The Homeric text you pass around in translation was likely first written down in the rule of Pisistratus of Athens, in the 6th century B.C. Yet a reader of today’s text might easily imagine the singer expanding some part to suit an audience one night, or shrinking a longer story another night to fit the tale to a particular audience in a particular time, thus keeping lively and relevant the labyrinthine journey of a man returning from war and of waiting family members, who in his absence hold, like a thinning thread in their hands, the hope of his return. Radio hosts Garrison Keillor (A Prairie Home Companion) in the U.S. and Stuart McLean (Vinyl Café) in Canada have made careers as traveling minstrels, reading aloud to us. We can also read aloud among ourselves, as a way to create a shared repertoire for facing live and exploring our thoughts together.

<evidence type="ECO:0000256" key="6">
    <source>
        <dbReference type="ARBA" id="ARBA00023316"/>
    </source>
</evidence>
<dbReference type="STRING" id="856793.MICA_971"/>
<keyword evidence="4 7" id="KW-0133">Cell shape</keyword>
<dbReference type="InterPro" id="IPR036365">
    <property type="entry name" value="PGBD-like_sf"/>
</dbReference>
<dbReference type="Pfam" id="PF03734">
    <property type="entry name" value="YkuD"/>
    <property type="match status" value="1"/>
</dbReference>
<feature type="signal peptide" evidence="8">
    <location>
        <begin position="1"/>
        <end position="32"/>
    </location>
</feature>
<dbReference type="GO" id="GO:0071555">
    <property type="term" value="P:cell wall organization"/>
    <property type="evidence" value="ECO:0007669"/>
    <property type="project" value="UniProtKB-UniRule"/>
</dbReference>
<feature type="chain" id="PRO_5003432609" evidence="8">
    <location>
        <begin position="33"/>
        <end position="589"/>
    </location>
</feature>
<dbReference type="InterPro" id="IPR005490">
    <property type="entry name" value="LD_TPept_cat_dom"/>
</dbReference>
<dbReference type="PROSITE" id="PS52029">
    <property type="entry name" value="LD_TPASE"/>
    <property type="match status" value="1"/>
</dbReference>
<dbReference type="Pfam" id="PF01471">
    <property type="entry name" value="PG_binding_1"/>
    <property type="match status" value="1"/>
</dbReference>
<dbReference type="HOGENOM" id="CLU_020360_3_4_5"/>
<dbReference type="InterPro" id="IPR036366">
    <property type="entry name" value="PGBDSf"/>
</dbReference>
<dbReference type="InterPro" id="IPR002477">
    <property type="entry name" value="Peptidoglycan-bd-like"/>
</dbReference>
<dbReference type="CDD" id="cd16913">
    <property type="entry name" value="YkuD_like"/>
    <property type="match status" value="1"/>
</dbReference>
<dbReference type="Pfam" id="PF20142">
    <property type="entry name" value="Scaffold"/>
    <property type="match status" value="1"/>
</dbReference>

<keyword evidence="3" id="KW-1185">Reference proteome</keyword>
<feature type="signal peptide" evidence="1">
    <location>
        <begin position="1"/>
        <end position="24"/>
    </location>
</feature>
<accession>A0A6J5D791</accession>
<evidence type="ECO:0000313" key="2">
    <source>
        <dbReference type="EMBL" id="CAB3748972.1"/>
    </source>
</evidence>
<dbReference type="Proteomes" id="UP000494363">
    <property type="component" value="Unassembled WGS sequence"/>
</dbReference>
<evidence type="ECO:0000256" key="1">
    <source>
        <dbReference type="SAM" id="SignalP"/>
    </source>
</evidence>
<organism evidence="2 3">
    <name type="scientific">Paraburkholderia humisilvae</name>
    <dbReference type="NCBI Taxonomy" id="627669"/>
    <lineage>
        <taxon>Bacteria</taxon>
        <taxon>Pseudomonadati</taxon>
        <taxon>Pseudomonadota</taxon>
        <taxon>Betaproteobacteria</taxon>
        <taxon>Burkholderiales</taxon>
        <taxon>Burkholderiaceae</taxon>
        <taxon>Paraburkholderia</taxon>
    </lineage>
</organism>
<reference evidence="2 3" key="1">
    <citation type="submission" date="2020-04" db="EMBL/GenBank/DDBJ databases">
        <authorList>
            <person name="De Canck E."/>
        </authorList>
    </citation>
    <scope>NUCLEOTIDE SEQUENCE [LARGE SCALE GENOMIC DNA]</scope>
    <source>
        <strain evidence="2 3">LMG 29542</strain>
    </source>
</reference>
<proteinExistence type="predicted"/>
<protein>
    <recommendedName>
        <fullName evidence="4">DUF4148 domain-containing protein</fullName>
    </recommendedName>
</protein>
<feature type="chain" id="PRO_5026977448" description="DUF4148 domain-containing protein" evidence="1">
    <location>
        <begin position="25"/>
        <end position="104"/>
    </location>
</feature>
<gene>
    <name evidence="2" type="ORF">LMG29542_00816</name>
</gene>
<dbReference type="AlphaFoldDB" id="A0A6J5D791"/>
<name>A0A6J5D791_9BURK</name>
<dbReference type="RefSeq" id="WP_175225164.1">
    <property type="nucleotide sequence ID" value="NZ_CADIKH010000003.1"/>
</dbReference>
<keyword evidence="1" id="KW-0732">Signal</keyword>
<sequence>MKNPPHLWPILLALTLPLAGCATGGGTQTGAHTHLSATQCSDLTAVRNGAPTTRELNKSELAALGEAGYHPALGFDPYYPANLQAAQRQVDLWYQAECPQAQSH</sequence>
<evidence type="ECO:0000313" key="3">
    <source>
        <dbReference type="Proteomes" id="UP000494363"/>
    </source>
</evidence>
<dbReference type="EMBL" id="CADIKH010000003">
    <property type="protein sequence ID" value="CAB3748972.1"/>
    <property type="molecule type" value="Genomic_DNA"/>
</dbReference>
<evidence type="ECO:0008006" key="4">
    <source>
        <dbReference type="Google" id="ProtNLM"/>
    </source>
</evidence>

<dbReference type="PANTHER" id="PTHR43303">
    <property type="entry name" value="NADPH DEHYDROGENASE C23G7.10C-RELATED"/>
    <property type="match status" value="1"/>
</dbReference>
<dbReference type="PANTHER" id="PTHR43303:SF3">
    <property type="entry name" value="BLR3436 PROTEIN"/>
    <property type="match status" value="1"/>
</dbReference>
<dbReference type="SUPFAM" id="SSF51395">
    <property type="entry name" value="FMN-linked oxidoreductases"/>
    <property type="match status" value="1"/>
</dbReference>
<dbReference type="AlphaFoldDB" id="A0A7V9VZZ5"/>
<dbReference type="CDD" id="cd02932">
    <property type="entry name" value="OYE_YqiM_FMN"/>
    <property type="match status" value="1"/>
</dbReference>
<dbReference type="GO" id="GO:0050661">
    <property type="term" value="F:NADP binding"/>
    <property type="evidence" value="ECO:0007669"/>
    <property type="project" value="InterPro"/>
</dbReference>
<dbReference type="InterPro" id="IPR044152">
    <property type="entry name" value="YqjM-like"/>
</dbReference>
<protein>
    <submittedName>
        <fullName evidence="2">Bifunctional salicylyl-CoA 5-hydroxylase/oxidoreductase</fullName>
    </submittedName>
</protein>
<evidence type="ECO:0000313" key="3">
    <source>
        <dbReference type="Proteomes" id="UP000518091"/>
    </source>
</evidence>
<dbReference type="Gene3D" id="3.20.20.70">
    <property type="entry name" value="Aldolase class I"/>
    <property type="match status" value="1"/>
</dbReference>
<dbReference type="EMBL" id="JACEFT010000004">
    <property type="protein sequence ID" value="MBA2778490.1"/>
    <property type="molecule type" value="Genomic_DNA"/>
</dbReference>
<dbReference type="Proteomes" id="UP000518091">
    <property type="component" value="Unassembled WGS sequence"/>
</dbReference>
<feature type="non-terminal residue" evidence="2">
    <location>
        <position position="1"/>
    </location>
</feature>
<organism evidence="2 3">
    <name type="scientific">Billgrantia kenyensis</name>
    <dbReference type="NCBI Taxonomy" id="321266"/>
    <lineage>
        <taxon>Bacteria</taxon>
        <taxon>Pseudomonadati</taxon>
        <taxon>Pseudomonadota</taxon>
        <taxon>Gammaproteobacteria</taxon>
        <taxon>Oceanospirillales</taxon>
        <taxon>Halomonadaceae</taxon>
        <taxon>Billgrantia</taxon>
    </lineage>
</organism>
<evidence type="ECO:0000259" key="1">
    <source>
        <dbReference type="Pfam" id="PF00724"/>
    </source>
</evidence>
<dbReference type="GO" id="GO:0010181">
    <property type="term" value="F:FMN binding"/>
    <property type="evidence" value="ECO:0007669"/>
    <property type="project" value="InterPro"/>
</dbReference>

If you are not familiar with ancient Greek literature, it may help you to know that this story of Odysseus returning from the war at Troy plays against the backdrop of other Greek leaders also returning home from that war. As the "islands of experience" on this website suggest, Odysseus encounters many challenges on his ten-year journey home and more trials when he finally arrives back on his home island, Ithaca, where despite all enticements and entanglements, he finally returns to his faithful wife Penelope and caring family – as well as a lot of local hostiles! Other returning leaders have very different experiences. Agamemnon, the commander-in-chief of the Greek forces at Troy, and king of powerful Mycenae, a city on the Argolid of Greece, returns quickly from the war, only to meet sudden death at the hands of his unfaithful wife Clytemnestra and her lover, who have been keeping track of his progress by means of a succession of signal bonfires lit by their spies on mountains along the way home. The brother of Agamemnon, Menelaus, king of Sparta, on whose behalf the war was waged, to retrieve his wife Helen, takes a year to get home to Greece. Helen, who had been stolen by a Trojan prince, and whose beauty and a jealous goddess were the supposed justifications for the war, clearly still has all her seductive powers, when at one point in the story, Telemachus, the young son of Odysseus, heads off secretly in search of his father, seeking some answers from Menelaus and Helen, cozied up at home in Sparta. All three returns, of Odysseus, Agamemnon, and Menelaus, are part of an ancient cycle of stories called the Nostoi, from the same root as our word “nostalgia”, homesickness, or the yearning for return.